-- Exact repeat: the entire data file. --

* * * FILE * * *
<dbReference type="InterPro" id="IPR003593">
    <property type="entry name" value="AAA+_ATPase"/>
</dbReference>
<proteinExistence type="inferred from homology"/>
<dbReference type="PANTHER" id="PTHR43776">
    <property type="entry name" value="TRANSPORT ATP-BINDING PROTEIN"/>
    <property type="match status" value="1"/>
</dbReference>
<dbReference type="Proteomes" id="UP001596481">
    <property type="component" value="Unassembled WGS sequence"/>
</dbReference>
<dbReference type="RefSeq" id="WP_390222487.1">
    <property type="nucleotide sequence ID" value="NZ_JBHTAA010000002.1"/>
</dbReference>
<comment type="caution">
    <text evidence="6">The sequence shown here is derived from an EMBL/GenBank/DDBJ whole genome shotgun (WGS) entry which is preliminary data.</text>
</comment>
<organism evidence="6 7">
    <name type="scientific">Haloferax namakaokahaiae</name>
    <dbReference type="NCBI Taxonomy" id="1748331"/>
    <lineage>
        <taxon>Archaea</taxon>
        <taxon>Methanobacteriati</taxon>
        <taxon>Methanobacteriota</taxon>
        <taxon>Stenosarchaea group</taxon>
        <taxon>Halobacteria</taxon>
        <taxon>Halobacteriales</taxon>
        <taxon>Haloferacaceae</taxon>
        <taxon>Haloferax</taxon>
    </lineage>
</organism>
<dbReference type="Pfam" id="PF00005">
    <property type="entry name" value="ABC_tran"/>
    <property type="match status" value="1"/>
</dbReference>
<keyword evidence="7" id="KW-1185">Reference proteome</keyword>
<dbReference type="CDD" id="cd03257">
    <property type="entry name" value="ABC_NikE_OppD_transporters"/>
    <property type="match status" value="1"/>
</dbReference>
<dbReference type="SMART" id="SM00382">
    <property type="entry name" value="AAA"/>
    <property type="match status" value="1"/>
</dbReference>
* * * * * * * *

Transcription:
<dbReference type="InterPro" id="IPR003593">
    <property type="entry name" value="AAA+_ATPase"/>
</dbReference>
<proteinExistence type="inferred from homology"/>
<dbReference type="PANTHER" id="PTHR43776">
    <property type="entry name" value="TRANSPORT ATP-BINDING PROTEIN"/>
    <property type="match status" value="1"/>
</dbReference>
<dbReference type="Proteomes" id="UP001596481">
    <property type="component" value="Unassembled WGS sequence"/>
</dbReference>
<dbReference type="RefSeq" id="WP_390222487.1">
    <property type="nucleotide sequence ID" value="NZ_JBHTAA010000002.1"/>
</dbReference>
<comment type="caution">
    <text evidence="6">The sequence shown here is derived from an EMBL/GenBank/DDBJ whole genome shotgun (WGS) entry which is preliminary data.</text>
</comment>
<organism evidence="6 7">
    <name type="scientific">Haloferax namakaokahaiae</name>
    <dbReference type="NCBI Taxonomy" id="1748331"/>
    <lineage>
        <taxon>Archaea</taxon>
        <taxon>Methanobacteriati</taxon>
        <taxon>Methanobacteriota</taxon>
        <taxon>Stenosarchaea group</taxon>
        <taxon>Halobacteria</taxon>
        <taxon>Halobacteriales</taxon>
        <taxon>Haloferacaceae</taxon>
        <taxon>Haloferax</taxon>
    </lineage>
</organism>
<dbReference type="Pfam" id="PF00005">
    <property type="entry name" value="ABC_tran"/>
    <property type="match status" value="1"/>
</dbReference>
<keyword evidence="7" id="KW-1185">Reference proteome</keyword>
<dbReference type="CDD" id="cd03257">
    <property type="entry name" value="ABC_NikE_OppD_transporters"/>
    <property type="match status" value="1"/>
</dbReference>
<dbReference type="SMART" id="SM00382">
    <property type="entry name" value="AAA"/>
    <property type="match status" value="1"/>
</dbReference>